The problem is that documentation for free software is often not very easy for novices to understand, or even find; in particular, scripts in /etc/init.d may contain comments, but they don't provide anything resembling a standard --help option. Fortunately, for most init.d scripts the service name is the same as the package name, so you can find out about it by running apt-cache show <servicename>. If they aren't the same, the script is likely to be named after the daemon it launches, so you can try just checking directly for man <servicename>. Alternatively, dpkg -S /etc/init.d/<service> will give the name of the package that owns that file.
Defining extra runlevels
The Debian system by default uses RunLevel 2 and doesn't define any special function for levels 3-5. If you have services that you want to run only on rare occasions, you can avoid the wait while they start up by declaring that they don't start in the default runlevel, but do in some other runlevel. For instance, you might keep databases you use occasionally on runlevel 3 and a slow MUD server you almost never use on runlevel 4.
You can then switch these sets of extra services on and off by running init (even under X) - for instance, sudo init 4 to activate the MUD server.
Reorganizing runlevels can be carried out "manually" or via interactive runlevel editors such as (the package) sysv-rc-conf. The precautions required for ensuring your changes are not automatically overwritten are not particularly intuitive; for a start, if you delete all of a service's rc.d symlinks, the next package upgrade will put all of them back in "factory default" locations. See man update-rc.d for details.
Analyzing the boot process
The official and most accurate way to analyze which processes are increasing boot time in recent Debian releases is using the systemd-analyze tool. The tool is already present in all GNU/Linux distributions which use systemd as an init system, including Debian (default since Debian 8).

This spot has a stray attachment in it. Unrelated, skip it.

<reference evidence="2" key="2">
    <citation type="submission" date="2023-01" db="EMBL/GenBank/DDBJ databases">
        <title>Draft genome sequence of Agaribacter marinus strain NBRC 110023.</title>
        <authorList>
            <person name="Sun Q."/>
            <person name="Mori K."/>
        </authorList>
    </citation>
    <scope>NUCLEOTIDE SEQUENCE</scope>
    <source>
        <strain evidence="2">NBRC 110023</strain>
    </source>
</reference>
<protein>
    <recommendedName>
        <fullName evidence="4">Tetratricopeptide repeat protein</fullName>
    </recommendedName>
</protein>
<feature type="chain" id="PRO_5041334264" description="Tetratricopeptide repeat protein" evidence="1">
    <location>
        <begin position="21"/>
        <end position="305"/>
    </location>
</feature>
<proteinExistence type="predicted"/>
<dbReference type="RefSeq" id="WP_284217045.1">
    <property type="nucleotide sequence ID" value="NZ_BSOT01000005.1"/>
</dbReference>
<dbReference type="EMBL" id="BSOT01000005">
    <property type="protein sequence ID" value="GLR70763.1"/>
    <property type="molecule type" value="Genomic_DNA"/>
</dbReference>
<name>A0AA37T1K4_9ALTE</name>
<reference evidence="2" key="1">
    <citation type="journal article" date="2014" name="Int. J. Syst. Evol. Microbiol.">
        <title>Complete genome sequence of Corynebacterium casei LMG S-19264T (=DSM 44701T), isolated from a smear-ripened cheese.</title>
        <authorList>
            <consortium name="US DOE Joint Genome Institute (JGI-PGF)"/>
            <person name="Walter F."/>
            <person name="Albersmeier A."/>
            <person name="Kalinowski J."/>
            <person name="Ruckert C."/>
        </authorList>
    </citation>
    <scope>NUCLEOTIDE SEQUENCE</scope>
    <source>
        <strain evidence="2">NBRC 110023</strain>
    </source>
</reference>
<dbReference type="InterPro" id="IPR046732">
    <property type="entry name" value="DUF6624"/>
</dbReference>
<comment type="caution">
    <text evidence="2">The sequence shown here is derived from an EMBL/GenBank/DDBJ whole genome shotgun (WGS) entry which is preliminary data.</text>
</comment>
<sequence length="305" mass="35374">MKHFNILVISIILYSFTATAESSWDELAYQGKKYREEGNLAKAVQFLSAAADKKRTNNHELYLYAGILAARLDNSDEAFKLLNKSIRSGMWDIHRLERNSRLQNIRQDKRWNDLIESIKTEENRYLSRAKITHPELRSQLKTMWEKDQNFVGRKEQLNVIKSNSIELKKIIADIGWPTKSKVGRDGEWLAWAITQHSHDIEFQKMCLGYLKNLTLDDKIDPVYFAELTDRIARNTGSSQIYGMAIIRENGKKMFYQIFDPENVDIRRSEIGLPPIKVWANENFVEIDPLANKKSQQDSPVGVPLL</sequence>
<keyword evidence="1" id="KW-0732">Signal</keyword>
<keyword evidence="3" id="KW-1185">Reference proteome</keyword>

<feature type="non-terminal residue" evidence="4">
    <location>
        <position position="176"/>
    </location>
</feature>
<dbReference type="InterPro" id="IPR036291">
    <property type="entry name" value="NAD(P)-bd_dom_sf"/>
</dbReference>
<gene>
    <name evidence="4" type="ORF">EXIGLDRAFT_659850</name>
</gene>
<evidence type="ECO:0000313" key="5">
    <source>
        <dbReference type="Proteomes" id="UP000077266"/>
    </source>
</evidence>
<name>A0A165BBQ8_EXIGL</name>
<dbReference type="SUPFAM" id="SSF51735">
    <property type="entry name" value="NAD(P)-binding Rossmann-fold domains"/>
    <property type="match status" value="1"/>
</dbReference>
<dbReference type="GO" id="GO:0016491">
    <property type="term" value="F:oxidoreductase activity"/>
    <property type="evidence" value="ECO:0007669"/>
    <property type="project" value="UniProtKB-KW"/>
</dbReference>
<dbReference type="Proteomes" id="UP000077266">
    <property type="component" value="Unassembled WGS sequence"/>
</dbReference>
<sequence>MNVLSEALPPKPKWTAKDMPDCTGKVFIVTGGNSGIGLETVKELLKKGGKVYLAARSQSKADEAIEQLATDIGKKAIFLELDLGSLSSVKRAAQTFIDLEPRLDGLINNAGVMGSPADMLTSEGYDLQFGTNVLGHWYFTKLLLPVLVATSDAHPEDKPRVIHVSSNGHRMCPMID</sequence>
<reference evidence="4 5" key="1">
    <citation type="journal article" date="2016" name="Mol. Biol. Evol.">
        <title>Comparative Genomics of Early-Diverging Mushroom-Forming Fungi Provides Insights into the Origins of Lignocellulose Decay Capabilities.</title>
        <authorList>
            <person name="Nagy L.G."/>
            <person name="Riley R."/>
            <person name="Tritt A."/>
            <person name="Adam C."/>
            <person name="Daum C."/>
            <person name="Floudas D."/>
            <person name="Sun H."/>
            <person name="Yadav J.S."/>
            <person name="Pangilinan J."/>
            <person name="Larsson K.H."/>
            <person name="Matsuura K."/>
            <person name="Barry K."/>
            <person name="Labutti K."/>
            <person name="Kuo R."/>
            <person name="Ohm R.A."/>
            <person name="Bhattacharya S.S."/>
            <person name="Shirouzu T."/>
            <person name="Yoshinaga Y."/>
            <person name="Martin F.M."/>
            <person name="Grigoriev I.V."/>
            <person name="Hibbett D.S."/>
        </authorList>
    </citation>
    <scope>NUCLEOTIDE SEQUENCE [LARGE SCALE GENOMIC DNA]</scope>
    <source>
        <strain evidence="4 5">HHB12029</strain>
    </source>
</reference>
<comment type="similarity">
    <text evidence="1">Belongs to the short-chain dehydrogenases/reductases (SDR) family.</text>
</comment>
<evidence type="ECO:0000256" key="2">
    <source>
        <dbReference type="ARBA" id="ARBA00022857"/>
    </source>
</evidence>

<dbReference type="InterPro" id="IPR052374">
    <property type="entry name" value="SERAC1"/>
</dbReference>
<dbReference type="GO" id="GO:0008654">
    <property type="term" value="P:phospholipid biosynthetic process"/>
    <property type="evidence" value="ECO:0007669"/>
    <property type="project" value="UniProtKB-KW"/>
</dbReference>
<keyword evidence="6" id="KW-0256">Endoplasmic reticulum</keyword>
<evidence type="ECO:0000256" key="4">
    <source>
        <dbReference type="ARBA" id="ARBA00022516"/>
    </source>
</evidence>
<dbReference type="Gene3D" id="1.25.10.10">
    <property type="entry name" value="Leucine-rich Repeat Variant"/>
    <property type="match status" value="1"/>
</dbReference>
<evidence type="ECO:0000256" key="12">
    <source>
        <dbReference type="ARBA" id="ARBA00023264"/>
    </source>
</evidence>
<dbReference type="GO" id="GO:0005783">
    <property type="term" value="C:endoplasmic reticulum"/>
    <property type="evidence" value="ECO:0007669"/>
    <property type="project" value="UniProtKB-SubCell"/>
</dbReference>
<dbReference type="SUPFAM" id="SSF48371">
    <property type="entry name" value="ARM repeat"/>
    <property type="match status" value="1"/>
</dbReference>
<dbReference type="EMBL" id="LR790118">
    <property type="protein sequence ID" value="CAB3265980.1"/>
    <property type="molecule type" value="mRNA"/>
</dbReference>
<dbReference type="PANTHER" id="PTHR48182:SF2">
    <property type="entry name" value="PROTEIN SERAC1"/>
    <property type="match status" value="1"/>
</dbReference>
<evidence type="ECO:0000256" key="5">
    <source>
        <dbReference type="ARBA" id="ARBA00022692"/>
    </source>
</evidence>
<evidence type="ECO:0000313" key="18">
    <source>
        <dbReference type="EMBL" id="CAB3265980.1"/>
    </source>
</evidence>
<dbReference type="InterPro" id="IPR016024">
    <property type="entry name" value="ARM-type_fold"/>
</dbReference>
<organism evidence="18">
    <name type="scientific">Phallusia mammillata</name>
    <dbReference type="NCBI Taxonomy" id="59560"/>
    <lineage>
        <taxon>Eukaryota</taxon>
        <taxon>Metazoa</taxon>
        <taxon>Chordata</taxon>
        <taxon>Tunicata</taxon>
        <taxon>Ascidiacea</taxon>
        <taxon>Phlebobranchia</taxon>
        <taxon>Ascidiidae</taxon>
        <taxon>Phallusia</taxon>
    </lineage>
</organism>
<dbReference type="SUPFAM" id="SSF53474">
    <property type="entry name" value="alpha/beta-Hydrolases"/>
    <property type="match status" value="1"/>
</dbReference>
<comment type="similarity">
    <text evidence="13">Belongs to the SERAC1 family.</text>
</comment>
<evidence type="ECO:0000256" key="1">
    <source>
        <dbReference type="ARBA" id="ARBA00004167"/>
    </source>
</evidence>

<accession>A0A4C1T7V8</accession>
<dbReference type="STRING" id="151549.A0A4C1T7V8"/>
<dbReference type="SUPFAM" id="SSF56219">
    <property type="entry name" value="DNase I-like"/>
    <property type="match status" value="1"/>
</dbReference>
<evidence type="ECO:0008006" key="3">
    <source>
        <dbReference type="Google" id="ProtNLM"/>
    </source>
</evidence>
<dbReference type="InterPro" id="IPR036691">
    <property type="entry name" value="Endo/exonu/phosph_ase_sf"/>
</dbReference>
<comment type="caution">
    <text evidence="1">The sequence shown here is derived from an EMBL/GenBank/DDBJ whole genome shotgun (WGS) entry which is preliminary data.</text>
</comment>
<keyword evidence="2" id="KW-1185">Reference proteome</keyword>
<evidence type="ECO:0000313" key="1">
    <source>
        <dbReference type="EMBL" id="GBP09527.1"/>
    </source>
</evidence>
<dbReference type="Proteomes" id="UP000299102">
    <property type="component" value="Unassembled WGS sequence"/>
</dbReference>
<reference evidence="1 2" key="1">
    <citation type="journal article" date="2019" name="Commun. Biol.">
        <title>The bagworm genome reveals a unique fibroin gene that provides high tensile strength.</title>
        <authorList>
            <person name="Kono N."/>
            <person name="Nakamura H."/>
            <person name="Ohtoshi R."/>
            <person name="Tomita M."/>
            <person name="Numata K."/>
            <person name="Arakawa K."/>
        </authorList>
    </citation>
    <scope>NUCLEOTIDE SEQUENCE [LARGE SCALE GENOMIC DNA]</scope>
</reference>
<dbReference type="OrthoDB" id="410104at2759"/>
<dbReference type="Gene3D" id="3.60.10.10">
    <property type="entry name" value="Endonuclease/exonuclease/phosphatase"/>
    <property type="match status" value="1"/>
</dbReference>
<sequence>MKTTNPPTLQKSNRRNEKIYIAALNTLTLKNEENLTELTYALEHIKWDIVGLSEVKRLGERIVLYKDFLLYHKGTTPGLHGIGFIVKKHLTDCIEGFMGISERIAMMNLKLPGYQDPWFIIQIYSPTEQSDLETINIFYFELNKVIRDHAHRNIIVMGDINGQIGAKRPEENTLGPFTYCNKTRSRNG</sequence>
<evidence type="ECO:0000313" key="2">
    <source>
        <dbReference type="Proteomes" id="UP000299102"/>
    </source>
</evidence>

Time to boot measurement:
Critical chain analytics (services/daemons which need to be started during boot and affect boot time, please research every daemon's functions before disabling it):
[Advanced] Nice plot of boot process times (including all daemons):
systemd-analyze plot > boot.svg
You can open the resulting .svg file in any graphical vector image editor such as Inkscape, Gimp, etc.
You can also analyze the boot process and where time is spent using Bootchart2.
aptitude install bootchart2 pybootchartgui
This may suggest services that can usefully be eliminated or reordered.
Tests results of users
5 Second desktop by -- [[Jelle de Jong]] <<DateTime(2009-06-23T19:22:32+0100)>>
remaining issues: grub2 and bios integration can be better, grub2 currently flashes through some screens before the "loading the system" screens settles. A nice generic, good looking and unbranded boot splash screen would be really welcome in the Debian main repositories.
My 5 second boot, it takes around 1 additional second for the grub2 to start the kernel and less then one second for the rest of the desktop systems to settle
system: Asus eeepc 901 Linux edition I use: - bluetooth keyboard - bluetooth mouse - bluetooth speakers and headsets - usb gigabit ethernet (5 MB faster then build in Ethernet) - sshfs remote online storage systems, contact me if you want to help out with sshfs-storage.org for real flexible online linux storage - debian xfce based pct-desktop-environment, please contact me if you want to help get it into Debian preseeding systems and live cds - usb dvb-t digital tv and radio (not used during 5 second bootchart) - custom thunar action systems and key bindings, please contact me if you want to help out with the thunar-actions-plugin plugin I don't use: - DRI or GLX - GNOME
-- ?Jelle de Jong 2009-06-23 18:22:32
Use Linux Kernel as bootloader
On a system which has UEFI , you can bypass all traditional bootloaders(like Grub,Lilo,syslinux etc) and make the UEFI boot the kernel. You can also support multi-boot with UEFI this way. A simple setup to try out the Linux kernel as direct bootloader in UEFI is by installing the package
aptitude install efibootmgr
An article about improving Debian boot speed: http://www.debian-administration.org/article/Booting_Debian_in_14_seconds
Do read the comments as well as the article itself in ordeer to see all the ideas.